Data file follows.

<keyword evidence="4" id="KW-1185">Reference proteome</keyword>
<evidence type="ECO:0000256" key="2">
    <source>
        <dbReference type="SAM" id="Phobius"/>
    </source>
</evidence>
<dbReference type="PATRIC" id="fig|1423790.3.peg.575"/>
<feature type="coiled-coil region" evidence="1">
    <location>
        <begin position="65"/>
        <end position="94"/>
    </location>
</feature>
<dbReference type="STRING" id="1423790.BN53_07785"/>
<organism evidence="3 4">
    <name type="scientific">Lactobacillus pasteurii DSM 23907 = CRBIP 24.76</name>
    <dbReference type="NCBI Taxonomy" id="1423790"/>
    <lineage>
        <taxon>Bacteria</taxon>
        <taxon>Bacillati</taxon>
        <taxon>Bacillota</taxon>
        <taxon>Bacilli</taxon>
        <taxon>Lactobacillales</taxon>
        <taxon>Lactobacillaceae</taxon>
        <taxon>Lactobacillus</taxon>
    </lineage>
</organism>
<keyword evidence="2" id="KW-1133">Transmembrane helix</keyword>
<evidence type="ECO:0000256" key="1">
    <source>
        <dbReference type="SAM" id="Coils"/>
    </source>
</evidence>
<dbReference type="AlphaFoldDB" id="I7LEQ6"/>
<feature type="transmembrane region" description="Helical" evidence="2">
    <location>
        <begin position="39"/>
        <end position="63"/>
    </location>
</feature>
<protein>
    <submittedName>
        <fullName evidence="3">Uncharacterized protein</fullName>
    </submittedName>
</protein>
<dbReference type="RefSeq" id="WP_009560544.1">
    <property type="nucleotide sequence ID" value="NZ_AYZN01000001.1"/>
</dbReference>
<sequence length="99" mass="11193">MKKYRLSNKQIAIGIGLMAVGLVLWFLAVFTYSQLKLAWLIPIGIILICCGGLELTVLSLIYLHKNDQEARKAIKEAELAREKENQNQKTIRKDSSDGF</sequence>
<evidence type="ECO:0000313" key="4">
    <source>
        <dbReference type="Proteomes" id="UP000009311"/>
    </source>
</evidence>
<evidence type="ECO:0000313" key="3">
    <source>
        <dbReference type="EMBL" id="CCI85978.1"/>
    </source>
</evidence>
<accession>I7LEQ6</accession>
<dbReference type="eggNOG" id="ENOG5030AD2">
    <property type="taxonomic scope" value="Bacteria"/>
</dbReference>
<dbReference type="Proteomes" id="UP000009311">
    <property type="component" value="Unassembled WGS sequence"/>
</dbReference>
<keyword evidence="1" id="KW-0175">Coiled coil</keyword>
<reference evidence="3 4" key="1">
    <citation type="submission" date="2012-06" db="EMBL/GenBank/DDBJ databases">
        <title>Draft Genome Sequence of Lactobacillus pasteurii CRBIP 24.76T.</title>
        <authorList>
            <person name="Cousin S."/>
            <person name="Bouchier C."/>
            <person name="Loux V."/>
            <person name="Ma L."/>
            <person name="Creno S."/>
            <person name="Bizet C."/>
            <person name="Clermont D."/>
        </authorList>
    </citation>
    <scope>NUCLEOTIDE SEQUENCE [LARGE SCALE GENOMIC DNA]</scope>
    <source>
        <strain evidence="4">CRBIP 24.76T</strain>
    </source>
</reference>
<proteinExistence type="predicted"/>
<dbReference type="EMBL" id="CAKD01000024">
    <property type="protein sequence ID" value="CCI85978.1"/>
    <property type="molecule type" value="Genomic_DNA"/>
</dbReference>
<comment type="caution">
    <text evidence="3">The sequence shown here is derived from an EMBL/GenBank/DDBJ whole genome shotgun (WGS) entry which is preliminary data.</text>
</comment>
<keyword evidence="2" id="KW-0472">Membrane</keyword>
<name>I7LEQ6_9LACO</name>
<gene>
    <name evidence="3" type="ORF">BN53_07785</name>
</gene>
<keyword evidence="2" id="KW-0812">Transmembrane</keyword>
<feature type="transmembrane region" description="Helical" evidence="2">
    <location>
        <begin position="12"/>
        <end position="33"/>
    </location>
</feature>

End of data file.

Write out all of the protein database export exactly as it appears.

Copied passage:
<keyword evidence="4" id="KW-1185">Reference proteome</keyword>
<evidence type="ECO:0000256" key="2">
    <source>
        <dbReference type="SAM" id="Phobius"/>
    </source>
</evidence>
<dbReference type="PATRIC" id="fig|1423790.3.peg.575"/>
<feature type="coiled-coil region" evidence="1">
    <location>
        <begin position="65"/>
        <end position="94"/>
    </location>
</feature>
<dbReference type="STRING" id="1423790.BN53_07785"/>
<organism evidence="3 4">
    <name type="scientific">Lactobacillus pasteurii DSM 23907 = CRBIP 24.76</name>
    <dbReference type="NCBI Taxonomy" id="1423790"/>
    <lineage>
        <taxon>Bacteria</taxon>
        <taxon>Bacillati</taxon>
        <taxon>Bacillota</taxon>
        <taxon>Bacilli</taxon>
        <taxon>Lactobacillales</taxon>
        <taxon>Lactobacillaceae</taxon>
        <taxon>Lactobacillus</taxon>
    </lineage>
</organism>
<keyword evidence="2" id="KW-1133">Transmembrane helix</keyword>
<evidence type="ECO:0000256" key="1">
    <source>
        <dbReference type="SAM" id="Coils"/>
    </source>
</evidence>
<dbReference type="AlphaFoldDB" id="I7LEQ6"/>
<feature type="transmembrane region" description="Helical" evidence="2">
    <location>
        <begin position="39"/>
        <end position="63"/>
    </location>
</feature>
<protein>
    <submittedName>
        <fullName evidence="3">Uncharacterized protein</fullName>
    </submittedName>
</protein>
<dbReference type="RefSeq" id="WP_009560544.1">
    <property type="nucleotide sequence ID" value="NZ_AYZN01000001.1"/>
</dbReference>
<sequence length="99" mass="11193">MKKYRLSNKQIAIGIGLMAVGLVLWFLAVFTYSQLKLAWLIPIGIILICCGGLELTVLSLIYLHKNDQEARKAIKEAELAREKENQNQKTIRKDSSDGF</sequence>
<evidence type="ECO:0000313" key="4">
    <source>
        <dbReference type="Proteomes" id="UP000009311"/>
    </source>
</evidence>
<evidence type="ECO:0000313" key="3">
    <source>
        <dbReference type="EMBL" id="CCI85978.1"/>
    </source>
</evidence>
<accession>I7LEQ6</accession>
<dbReference type="eggNOG" id="ENOG5030AD2">
    <property type="taxonomic scope" value="Bacteria"/>
</dbReference>
<dbReference type="Proteomes" id="UP000009311">
    <property type="component" value="Unassembled WGS sequence"/>
</dbReference>
<keyword evidence="1" id="KW-0175">Coiled coil</keyword>
<reference evidence="3 4" key="1">
    <citation type="submission" date="2012-06" db="EMBL/GenBank/DDBJ databases">
        <title>Draft Genome Sequence of Lactobacillus pasteurii CRBIP 24.76T.</title>
        <authorList>
            <person name="Cousin S."/>
            <person name="Bouchier C."/>
            <person name="Loux V."/>
            <person name="Ma L."/>
            <person name="Creno S."/>
            <person name="Bizet C."/>
            <person name="Clermont D."/>
        </authorList>
    </citation>
    <scope>NUCLEOTIDE SEQUENCE [LARGE SCALE GENOMIC DNA]</scope>
    <source>
        <strain evidence="4">CRBIP 24.76T</strain>
    </source>
</reference>
<proteinExistence type="predicted"/>
<dbReference type="EMBL" id="CAKD01000024">
    <property type="protein sequence ID" value="CCI85978.1"/>
    <property type="molecule type" value="Genomic_DNA"/>
</dbReference>
<comment type="caution">
    <text evidence="3">The sequence shown here is derived from an EMBL/GenBank/DDBJ whole genome shotgun (WGS) entry which is preliminary data.</text>
</comment>
<keyword evidence="2" id="KW-0472">Membrane</keyword>
<name>I7LEQ6_9LACO</name>
<gene>
    <name evidence="3" type="ORF">BN53_07785</name>
</gene>
<keyword evidence="2" id="KW-0812">Transmembrane</keyword>
<feature type="transmembrane region" description="Helical" evidence="2">
    <location>
        <begin position="12"/>
        <end position="33"/>
    </location>
</feature>